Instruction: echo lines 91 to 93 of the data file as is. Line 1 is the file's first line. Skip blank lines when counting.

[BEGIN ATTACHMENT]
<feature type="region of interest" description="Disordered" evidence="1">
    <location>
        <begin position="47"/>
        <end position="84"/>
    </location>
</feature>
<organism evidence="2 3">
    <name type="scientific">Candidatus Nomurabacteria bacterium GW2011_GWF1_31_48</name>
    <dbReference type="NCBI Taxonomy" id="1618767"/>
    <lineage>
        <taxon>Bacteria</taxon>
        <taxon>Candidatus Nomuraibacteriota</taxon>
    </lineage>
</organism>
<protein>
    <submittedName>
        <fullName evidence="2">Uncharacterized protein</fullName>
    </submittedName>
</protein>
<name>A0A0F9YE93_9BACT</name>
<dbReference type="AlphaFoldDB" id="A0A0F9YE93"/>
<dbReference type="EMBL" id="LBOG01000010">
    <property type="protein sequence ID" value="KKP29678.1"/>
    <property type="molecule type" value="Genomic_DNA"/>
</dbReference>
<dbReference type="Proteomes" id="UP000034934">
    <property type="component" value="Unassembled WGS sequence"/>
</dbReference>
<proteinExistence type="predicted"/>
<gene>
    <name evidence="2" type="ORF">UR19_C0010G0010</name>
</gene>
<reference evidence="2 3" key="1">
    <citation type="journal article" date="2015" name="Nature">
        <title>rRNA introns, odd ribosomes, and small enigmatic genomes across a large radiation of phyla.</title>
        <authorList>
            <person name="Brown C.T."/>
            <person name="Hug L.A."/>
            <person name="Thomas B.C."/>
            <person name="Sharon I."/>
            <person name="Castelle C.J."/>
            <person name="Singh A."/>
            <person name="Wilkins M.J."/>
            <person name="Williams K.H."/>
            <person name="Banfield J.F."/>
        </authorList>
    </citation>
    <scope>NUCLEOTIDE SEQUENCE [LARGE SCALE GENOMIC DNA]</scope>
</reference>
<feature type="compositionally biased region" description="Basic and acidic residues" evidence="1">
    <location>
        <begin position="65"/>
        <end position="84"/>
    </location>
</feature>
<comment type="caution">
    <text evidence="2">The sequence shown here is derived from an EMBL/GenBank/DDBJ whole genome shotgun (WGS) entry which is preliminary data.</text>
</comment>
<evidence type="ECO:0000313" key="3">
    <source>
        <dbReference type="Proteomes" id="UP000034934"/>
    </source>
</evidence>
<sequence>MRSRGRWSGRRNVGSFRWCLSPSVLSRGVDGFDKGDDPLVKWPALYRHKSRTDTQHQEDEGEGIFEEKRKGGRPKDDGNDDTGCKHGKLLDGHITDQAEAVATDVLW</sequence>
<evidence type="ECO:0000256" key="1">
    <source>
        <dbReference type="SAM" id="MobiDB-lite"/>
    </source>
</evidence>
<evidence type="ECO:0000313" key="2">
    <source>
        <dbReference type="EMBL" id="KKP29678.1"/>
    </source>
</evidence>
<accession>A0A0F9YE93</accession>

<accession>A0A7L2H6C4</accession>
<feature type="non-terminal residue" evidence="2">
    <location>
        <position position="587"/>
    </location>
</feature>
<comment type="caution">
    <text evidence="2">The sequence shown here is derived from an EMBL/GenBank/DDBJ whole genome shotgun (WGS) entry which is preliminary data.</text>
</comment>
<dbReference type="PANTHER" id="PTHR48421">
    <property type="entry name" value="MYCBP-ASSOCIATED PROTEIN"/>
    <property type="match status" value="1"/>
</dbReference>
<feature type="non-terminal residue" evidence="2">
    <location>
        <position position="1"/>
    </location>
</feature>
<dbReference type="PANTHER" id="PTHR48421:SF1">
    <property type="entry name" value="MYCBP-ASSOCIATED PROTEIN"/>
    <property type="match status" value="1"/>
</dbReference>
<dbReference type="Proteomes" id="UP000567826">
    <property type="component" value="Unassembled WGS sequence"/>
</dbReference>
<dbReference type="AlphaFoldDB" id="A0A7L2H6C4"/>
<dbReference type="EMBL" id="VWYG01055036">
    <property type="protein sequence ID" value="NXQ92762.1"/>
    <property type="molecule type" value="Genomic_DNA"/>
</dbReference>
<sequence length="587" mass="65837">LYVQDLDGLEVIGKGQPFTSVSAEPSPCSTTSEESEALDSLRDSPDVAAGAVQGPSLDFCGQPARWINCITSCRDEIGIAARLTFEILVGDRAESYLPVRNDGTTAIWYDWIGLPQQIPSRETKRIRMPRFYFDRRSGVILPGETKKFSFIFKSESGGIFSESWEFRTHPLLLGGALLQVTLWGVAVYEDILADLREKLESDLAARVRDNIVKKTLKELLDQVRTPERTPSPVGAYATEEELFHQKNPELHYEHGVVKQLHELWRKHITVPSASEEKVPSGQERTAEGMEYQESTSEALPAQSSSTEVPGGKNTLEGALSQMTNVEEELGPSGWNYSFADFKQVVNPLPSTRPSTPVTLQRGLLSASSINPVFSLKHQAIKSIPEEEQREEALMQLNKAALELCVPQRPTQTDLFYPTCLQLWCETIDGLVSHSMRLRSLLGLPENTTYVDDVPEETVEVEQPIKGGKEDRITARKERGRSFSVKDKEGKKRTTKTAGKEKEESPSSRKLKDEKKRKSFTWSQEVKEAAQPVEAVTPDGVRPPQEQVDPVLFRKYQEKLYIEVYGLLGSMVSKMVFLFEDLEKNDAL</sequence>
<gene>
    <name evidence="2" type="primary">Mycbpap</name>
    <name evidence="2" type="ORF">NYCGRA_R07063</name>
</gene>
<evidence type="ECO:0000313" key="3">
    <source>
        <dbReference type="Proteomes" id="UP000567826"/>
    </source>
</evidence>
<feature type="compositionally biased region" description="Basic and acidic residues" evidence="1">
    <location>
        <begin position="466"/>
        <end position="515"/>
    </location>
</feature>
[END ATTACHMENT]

        <position position="1"/>
    </location>
</feature>